The prime category includes so-called exotic mortgages that were increasingly used to buy more expensive homes, including interest-only mortgages that allowed borrowers to defer principal payments during an initial period. Borrowers often aren’t able to refinance out of these products because the drop in home values has left them with little equity in their homes.

Default rates are particularly high and expected to rise on option adjustable-rate mortgages, which allow borrowers to make minimum payments that may not cover the interest due. Monthly payments can increase to sharply higher levels after five years or when the outstanding balance reaches a certain level. A study by Fitch Ratings found that 46% of option ARMs were 30 days past due last month, even though just 12% of such loans have reset to higher monthly payments.

Zillow estimated that nearly one in four homes with mortgages was worth less than the value of the property at the end of June. Mr. Humphries said he didn’t expect to see foreclosure volumes level off until later in 2010. (LD’s emphasis)

With the waves of foreclosures not abating, Uncle Sam’s plans to merely modify mortgages is proving largely insignificant in supporting the overall housing market. Homeowners are clearly showing a strong inclination to default on their mortgages when they are ‘underwater.’ Thus, how does Uncle Sam help people get ‘above water?’ Compel banks to reduce the principal balance of the mortgage. Will they do it? Not quickly, as a principal reduction would imply an immediate hit to the banks’ capital. (more…)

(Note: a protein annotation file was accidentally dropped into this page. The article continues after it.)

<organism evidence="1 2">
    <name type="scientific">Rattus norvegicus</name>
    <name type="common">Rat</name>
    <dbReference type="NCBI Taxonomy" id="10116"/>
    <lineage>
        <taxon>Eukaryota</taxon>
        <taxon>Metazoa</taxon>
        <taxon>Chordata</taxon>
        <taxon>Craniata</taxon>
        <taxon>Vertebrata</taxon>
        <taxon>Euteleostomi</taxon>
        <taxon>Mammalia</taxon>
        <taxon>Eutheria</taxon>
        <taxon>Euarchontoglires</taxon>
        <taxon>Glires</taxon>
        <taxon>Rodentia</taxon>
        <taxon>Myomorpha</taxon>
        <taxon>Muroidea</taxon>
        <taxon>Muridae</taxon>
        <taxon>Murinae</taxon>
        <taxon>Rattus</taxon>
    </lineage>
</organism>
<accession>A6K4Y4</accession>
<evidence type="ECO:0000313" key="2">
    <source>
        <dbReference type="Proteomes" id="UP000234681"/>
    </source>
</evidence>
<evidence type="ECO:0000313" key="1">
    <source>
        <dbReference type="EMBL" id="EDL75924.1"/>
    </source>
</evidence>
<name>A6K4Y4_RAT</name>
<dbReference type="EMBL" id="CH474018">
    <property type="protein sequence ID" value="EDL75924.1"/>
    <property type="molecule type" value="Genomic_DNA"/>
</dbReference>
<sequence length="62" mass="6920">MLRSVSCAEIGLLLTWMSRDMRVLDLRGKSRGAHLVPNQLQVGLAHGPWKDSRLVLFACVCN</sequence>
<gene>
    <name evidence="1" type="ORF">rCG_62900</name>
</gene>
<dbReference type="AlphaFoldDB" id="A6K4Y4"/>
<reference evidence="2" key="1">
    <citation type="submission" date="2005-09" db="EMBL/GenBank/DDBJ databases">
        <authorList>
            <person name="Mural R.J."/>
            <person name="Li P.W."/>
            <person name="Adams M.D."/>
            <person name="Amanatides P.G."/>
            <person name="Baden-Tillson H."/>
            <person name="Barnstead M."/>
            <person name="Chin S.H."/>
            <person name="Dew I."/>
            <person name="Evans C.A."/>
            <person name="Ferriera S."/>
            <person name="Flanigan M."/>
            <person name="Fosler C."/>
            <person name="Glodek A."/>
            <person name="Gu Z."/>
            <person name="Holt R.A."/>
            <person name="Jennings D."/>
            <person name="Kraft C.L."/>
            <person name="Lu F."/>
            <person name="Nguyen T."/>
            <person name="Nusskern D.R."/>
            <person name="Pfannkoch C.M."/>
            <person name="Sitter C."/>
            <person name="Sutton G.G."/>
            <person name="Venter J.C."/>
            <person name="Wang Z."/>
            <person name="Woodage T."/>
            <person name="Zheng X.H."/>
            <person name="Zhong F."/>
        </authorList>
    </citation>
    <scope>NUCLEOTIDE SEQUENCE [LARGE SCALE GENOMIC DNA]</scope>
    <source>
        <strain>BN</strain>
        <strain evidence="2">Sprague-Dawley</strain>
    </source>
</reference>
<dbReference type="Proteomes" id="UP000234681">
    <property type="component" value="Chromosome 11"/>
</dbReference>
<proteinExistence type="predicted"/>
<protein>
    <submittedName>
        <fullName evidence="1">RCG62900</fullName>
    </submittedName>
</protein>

Elizabeth Warren Highlights Washington’s Losing Battle on Housing

Posted by Larry Doyle on October 9th, 2009 9:21 AM |

Who in Washington will give you a straight answer? Elizabeth Warren.

Who is Elizabeth Warren? Her Wikipedia bio reads:

Elizabeth Warren

Elizabeth Warren

Elizabeth Warren (born 1949) is the Leo Gottlieb Professor of Law at Harvard Law School, where she teaches contract law, bankruptcy, and commercial law. In the wake of the 2008-9 financial crisis, she has also become the chair of the Congressional Oversight Panel created to oversee the U.S. banking bailout, formally known as the Troubled Assets Relief Program. In 2007, she first developed the idea to create a new Consumer Financial Protection Agency, which President Barack Obama, Christopher Dodd, and Barney Frank are now advocating as part of their financial regulatory reform proposals.

In May 2009, Warren was named one of Time Magazine’s 100 Most Influential People in the World.

Ms. Warren consistently takes no prisoners or provides no pandering in making honest assessments of the interaction between Washington and Wall Street. She has called the banks on the carpet. She has called Secretary Geithner on the carpet. She has called Congress on the carpet. Why? A general lack of honesty, integrity, and transparency in dealing with the American public.

When she speaks, I listen.